Skip Ribbon Commands
Skip to main content

Derrick Harris

Other Los Angeles County, California exonerations
https://www.law.umich.edu/special/exoneration/PublishingImages/Derrick_Harris.jpeg
On July 1, 2013, two Black men, one holding a pistol, snatched a gold chain from the neck of 68-year-old Curtis Blackwell as he waited for a food order at Hawkins House of Burgers at Slater Street and Imperial Highway in Los Angeles, California.

Blackwell chased after the two men, who ran toward the Nickerson Gardens public housing development, but gave up when one of them pointed a gun at him. Blackwell told police that the gunman was 5 feet 7 inches tall, 150 pounds, 30 to 35 years old with short hair, a receding hairline and a beard. The second man, who grabbed the chain, was 6 feet tall, 200 pounds, 24 to 27 years old and shirtless. A “B” was tattooed on one side of his chest and an “H” on the other side.

Sharon Kim was a Los Angeles police officer assigned to the Nickerson Gardens Community Safety Partnership and was familiar with many of the residents, including members of the Bounty Hunter Bloods street gang. Kim believed that the descriptions fit 21-year-old Derrick Harris and 20-year-old Desmen Mixon, although both were younger than the men Blackwell had described. Kim passed the information to a detective, who created two photographic arrays of six photos each. Blackwell identified Harris and Mixon, although the array containing Harris was highly suggestive, containing two men who were bald and only one—Harris—with a receding hairline and a beard.

On July 18, 2013, police arrested Harris, who denied involvement, and confiscated his cell phone. Mixon was arrested soon after and claimed that although he was in the parking lot at the time of the robbery, two other men committed the crime. Mixon admitted that he had the initials “B” and “H” tattooed on his chest and that the initials stood for Bounty Hunter.

Detective Leonard Felix examined Harris’s and Mixon’s cell phones. Mixon’s phone showed incoming and outgoing text messages to and from another cell phone. Mixon sent a text at 7:20 p.m. on July 1, 2013: “I just chase a [racial slur] worn a gun.” At 8:00 p.m., he sent another text message: “I just hit a lick. Yeah. Yeah, babe.” A minute later he sent another text: “I need you ASAP.”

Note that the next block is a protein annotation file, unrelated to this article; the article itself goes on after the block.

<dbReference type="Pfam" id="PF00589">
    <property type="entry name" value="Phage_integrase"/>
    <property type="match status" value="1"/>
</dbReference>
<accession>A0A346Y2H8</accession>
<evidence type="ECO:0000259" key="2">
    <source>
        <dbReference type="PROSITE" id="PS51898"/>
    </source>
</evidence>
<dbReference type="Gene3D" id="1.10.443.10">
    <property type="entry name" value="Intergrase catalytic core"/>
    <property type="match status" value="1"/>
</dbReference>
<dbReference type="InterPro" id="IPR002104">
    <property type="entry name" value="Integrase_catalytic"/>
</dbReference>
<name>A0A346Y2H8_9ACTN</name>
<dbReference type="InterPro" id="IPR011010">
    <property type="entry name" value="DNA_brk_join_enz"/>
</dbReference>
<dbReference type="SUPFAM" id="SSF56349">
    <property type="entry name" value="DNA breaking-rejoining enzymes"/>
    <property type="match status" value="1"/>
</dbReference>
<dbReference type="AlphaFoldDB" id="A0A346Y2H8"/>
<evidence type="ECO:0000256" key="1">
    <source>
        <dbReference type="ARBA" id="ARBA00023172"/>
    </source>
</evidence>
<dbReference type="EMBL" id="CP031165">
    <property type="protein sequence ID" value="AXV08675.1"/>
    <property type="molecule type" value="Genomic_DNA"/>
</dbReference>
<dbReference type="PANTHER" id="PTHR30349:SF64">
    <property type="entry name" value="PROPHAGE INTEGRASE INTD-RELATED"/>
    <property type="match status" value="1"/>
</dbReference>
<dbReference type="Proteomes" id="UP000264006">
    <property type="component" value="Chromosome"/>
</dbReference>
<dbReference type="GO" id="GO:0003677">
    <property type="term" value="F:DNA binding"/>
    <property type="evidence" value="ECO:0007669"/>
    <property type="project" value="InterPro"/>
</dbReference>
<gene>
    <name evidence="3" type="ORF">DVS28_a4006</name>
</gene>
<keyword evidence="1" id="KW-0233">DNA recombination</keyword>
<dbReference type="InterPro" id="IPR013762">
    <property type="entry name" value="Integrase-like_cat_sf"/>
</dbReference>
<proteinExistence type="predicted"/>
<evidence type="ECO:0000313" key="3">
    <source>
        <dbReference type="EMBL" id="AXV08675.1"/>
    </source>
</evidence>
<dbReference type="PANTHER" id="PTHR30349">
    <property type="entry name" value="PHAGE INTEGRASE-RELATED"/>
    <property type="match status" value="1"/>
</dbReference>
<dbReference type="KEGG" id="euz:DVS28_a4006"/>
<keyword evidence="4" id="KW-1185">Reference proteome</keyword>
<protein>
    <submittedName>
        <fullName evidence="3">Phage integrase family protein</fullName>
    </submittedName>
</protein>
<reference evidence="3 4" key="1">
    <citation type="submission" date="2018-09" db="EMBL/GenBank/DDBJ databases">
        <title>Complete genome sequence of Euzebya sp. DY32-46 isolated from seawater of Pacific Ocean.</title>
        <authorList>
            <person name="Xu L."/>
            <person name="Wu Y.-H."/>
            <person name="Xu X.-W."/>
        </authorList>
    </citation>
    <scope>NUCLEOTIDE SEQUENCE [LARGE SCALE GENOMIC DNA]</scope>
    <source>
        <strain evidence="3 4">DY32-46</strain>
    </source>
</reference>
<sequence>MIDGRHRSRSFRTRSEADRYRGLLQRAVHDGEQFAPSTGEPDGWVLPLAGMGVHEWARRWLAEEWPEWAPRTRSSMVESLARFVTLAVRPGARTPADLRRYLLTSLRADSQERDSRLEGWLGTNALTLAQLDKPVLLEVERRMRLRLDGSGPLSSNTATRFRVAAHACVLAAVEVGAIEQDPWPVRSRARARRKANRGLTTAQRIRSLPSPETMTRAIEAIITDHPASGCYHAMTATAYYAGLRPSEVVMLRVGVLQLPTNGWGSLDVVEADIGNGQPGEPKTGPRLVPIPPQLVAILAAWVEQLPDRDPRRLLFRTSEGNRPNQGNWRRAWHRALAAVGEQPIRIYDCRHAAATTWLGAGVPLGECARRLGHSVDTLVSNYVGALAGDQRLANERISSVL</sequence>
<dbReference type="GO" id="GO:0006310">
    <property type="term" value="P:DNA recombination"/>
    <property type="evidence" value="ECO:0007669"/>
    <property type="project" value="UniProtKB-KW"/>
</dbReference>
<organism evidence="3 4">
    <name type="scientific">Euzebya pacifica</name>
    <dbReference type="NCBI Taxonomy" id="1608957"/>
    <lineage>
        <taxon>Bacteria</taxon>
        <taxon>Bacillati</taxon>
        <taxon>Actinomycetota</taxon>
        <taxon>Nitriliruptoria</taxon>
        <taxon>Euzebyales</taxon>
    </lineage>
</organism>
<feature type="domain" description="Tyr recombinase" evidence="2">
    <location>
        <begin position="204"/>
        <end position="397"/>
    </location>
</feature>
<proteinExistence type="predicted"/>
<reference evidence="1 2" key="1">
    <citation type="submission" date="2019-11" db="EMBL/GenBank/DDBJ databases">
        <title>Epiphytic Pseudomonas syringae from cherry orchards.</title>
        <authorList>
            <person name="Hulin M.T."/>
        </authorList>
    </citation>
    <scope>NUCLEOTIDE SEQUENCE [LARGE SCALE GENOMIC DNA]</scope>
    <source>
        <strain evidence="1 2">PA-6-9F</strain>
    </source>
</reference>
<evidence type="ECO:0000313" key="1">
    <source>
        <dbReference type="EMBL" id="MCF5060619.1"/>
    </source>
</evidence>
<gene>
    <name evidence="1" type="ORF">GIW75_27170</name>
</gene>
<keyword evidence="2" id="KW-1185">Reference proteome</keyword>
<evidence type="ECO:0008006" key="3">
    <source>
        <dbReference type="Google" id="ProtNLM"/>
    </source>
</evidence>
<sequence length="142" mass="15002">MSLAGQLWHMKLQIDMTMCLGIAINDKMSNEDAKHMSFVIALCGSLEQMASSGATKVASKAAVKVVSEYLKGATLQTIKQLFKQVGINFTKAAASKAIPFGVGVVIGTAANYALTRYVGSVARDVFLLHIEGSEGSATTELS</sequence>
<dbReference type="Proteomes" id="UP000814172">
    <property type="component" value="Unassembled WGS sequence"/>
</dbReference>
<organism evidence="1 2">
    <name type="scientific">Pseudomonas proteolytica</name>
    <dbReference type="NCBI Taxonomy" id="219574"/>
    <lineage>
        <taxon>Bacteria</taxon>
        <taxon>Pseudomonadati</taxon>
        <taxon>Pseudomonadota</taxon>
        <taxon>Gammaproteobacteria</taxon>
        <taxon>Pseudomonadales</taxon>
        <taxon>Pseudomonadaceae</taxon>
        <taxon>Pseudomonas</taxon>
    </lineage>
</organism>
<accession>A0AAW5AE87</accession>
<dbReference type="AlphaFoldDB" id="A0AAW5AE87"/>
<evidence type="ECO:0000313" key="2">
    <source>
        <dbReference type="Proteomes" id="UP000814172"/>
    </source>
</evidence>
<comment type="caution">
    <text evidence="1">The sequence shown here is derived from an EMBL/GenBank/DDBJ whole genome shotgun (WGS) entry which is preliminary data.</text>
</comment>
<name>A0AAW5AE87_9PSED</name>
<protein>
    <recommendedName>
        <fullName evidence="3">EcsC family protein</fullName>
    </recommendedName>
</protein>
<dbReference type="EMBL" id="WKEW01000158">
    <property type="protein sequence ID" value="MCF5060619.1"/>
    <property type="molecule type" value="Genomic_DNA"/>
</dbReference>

The only information recovered from Harris’s phone was another phone number that was not Mixon’s cell number.

Harris and Mixon went to trial in Los Angeles County Superior Court in December 2013. Blackwell identified both of them as the robbers. The prosecution called a Los Angeles police officer who was an expert on street gangs. The officer said that Harris and Mixon were members of the Bounty Hunter Bloods gang. However, the expert could not recall ever seeing Mixon and Harris together or seeing any police reports documenting them as being together.

Harris testified and denied committing the crime. He said that he spent the day before with his girlfriend, Keisha Brown, in Long Beach to celebrate their anniversary. He said he drank too much and spent the night as well as the next day with her, going out only to get Alka-Seltzer, tea and ginger ale. Brown also testified and corroborated Harris’s account.

Officer Kim testified that Harris was not known as a violent person and that it would have been out of character for Harris to commit a robbery.

On December 16, 2013, the jury convicted Harris and Mixon of robbery, possession of a firearm, and violating a gang injunction. Harris was sentenced to 15 years in prison and Mixon was sentenced to 21 years in prison.

After the trial, Harris’s defense attorney, Deputy Public Defender Elizabeth Warner-Sterkenburg, asked Officer Kim to continue asking for information in the case.

In February 2014, an anonymous caller contacted the Los Angeles County Public Defender’s office to say he had been at the restaurant on the day of the robbery. He accurately described how Blackwell drove up on a three-wheeled motorcycle and ordered food. The caller said two men, including one who was shirtless with “B” and “H” tattooed on his chest, suddenly left, walked to Nickerson Gardens, and quickly returned. The caller said one walked up to Blackwell and ripped off his chain and then both ran back to Nickerson Gardens. The caller said that Blackwell chased until one pulled a gun and Blackwell backed off. The caller was directed to look at a photograph of Harris on Harris’s Facebook page. He said he was sure Harris was not involved.